Editor’s Note: Sponsored by Monday Properties and written by ARLnow.com, Startup Monday is a weekly column that profiles Arlington-based startups and their founders. The Ground Floor, Monday’s office space for young companies in Rosslyn, is now open. The Metro-accessible space features a 5,000-square-foot common area that includes a kitchen, lounge area, collaborative meeting spaces, and a stage for formal presentations.
Felix Brandon Lloyd and Jordan Lloyd Bookey founded their company, Zoobean, as a Pandora-like service for curating and delivering children’s books personalized to each child’s needs. Six weeks later, they were invited to go on the ABC investment reality show Shark Tank.
Their episode aired Friday night (watch it online here), but the company today is vastly different from the one they sold in front of the five sharks when the episode was filmed last July. Back then, the company was simply a curation engine for children’s books, where parents could subscribe and get delivered a book every month based on their preferences.
Since then, Zoobean has grown into a more powerful tool, creating complex recommendations for books and expanding into recommending early childhood education smartphone apps. Despite the early stage of their company when they presented it to the Shark Tank investors, Lloyd and Bookey were able to get Dallas Mavericks owner and dot-com billionaire Mark Cuban to invest $250,000 for a 25 percent stake in the company.
“It’s the same thing about Netflix,” Cuban told his fellow “sharks,” who passed on the company, saying it wasn’t unique enough to compete with Google or Amazon. “Netflix, at the beginning, had a recommendation engine and it started with nothing. This has to build too. This is a very binary business. It’s either a home run or it’s a strikeout. If they hit it, it’s enormous.”
The company’s recent transformation came largely based on Cuban’s input, Lloyd told ARLnow.com from their office space in Rosslyn’s ÜberOffices.
“A lot of what he said in the last episode, taking it beyond books and the platform being interesting,” Lloyd said, “we immediately began moving in that direction by curating apps and making it available as a list service. All of that was fueled by the Shark Tank experience. [Cuban] had a lot of input in how to price it and market.”
In the months since, Zoobean has completed its round of $980,000 in investment, and Cuban’s stake has settled in at about 16 percent, while Zoobean’s “Chief Dad and Chief Mom” retain a controlling majority stake in their company.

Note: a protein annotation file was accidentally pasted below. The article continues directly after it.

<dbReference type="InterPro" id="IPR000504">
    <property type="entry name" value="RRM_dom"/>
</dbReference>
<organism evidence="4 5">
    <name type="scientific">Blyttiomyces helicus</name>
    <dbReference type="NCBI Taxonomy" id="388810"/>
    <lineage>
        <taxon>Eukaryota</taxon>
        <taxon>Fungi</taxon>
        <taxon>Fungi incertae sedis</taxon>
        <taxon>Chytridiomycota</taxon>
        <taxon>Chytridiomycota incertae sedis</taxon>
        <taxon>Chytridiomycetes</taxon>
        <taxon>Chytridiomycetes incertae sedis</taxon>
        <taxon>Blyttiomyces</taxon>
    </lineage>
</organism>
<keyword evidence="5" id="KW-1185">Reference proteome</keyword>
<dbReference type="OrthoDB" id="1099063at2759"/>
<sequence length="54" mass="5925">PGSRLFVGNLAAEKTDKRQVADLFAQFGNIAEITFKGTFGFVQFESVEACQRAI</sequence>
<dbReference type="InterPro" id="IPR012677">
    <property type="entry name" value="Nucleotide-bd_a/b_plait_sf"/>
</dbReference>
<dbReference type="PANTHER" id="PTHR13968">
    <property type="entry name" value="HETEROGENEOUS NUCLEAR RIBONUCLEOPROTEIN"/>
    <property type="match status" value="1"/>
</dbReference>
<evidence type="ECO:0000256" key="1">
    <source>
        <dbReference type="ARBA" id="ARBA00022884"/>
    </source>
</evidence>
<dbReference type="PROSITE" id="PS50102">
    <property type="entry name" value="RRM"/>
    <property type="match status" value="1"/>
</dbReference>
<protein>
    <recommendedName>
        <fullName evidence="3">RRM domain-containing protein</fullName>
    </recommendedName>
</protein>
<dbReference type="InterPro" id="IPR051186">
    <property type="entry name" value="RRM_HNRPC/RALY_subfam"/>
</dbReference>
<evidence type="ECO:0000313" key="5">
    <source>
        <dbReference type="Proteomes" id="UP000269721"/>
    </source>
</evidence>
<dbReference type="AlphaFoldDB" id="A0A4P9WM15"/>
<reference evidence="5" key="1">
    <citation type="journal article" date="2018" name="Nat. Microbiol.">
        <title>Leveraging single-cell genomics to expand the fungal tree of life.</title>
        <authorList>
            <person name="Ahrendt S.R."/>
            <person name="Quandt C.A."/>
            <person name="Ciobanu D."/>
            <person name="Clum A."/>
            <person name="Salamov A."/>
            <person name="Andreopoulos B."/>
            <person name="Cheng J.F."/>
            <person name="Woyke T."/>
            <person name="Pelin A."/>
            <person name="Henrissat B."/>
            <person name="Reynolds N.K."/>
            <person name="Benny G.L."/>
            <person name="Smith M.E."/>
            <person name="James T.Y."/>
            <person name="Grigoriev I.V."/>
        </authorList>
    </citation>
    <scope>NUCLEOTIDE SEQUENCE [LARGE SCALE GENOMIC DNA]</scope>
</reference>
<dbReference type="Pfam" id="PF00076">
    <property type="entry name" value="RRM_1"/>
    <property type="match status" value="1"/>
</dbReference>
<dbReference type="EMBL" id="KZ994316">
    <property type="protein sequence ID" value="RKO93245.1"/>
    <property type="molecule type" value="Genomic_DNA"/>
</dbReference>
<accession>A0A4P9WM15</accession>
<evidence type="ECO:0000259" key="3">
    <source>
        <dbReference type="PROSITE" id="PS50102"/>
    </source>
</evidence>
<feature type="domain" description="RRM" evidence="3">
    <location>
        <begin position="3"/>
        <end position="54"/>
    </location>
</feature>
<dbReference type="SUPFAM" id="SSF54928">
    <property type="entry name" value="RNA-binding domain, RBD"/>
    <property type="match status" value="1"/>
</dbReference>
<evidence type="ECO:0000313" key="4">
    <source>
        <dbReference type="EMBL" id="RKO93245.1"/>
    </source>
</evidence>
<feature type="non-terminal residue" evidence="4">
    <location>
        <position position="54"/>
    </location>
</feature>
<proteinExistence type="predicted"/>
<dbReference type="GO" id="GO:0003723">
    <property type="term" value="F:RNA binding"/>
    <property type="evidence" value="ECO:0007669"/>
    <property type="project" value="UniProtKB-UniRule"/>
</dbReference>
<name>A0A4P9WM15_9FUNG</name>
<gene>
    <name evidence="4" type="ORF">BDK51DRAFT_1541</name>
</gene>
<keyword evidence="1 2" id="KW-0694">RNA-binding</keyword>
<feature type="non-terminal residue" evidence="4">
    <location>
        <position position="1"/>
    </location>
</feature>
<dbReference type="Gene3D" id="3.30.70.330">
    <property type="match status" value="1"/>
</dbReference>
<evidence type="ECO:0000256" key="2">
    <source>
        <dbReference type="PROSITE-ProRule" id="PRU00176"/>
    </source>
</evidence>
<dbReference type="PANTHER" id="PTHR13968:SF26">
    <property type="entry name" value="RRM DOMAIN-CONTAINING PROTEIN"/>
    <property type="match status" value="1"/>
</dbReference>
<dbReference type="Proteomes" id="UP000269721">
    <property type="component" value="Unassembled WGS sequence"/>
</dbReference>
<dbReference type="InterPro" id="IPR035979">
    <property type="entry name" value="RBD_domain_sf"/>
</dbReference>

The couple started their careers as teachers. Lloyd was the Washington, D.C., Teacher of the Year in 2000-2001 when he was a middle school social studies teacher at The Seed School before leaving education to found a company called Money Island in 2006, which was purchased in 2010. Bookey was a teacher before getting her M.B.A. from Wharton Business School, then became the head of K-12 education for Google.
They got the idea for their company when they wanted a book for their 2-year- old son that explained what it was like to be a big brother, since the parents were expecting their second child.
“We were having trouble finding the right book for being an older brother,” Lloyd said. “It pointed out the problem of being a parent finding the right book for a child. We wanted to create something that was useful and had a human touch. It’s not just an algorithm.”
Zoobean uses data to recommend books and apps that fit each child; “Pandora for books,” as Lloyd calls it. But the products are pre- selected by a group of 15 curators — mostly librarians and educators — who write recommendations and blurbs explaining why each book or app is worth purchasing or downloading.
“Apps are like the wild west,” Bookey said. “There are no publishing houses saying if something’s good or not.”
Lloyd told the sharks he wants to “change the world” with Zoobean. He knew as a confessed “huge fan” of the show before he ever went on that they wouldn’t be sympathetic to the mission, but that didn’t matter to Lloyd. He has his eyes on the “third grade cliff.”
“Around age 8 or 9, some kids fall drastically behind,” he said. “By age 3, some kids have heard 30 million words less than their peers. That’s partially an awareness issue. People don’t know where or when to start because there’s so much information. That’s why we send out a weekly newsletter with articles for parents and include tips at the bottom of the SmartList.”
The SmartList is each parent’s guide to the books pre-selected for their children. This can be done by ethnicity, family structure, or child personality types, like “not-so-pink girls.” They plan to continue to expand their focus and reach beyond early childhood literacy, but that is their primary focus for now and the near future.
The company launched on a Monday last May, with $500,000 in seed funding. On Thursday of their launch week, they got the email from Shark Tank.
Walking through the doors of the Shark Tank room — even though it’s on a sound stage in Los Angeles — “was real. I was nauseous and forgetting what I had prepared,” Bookey said. Despite the nerves, they got the reaction they needed from one of the country’s most famous investors.
“I think trusted curation is the future,” Cuban told the Zoobean team on the show. “The value in this has nothing to do with books. It has everything to do with helping grandma find something that she doesn’t know how to get. The question is, what’s after books?”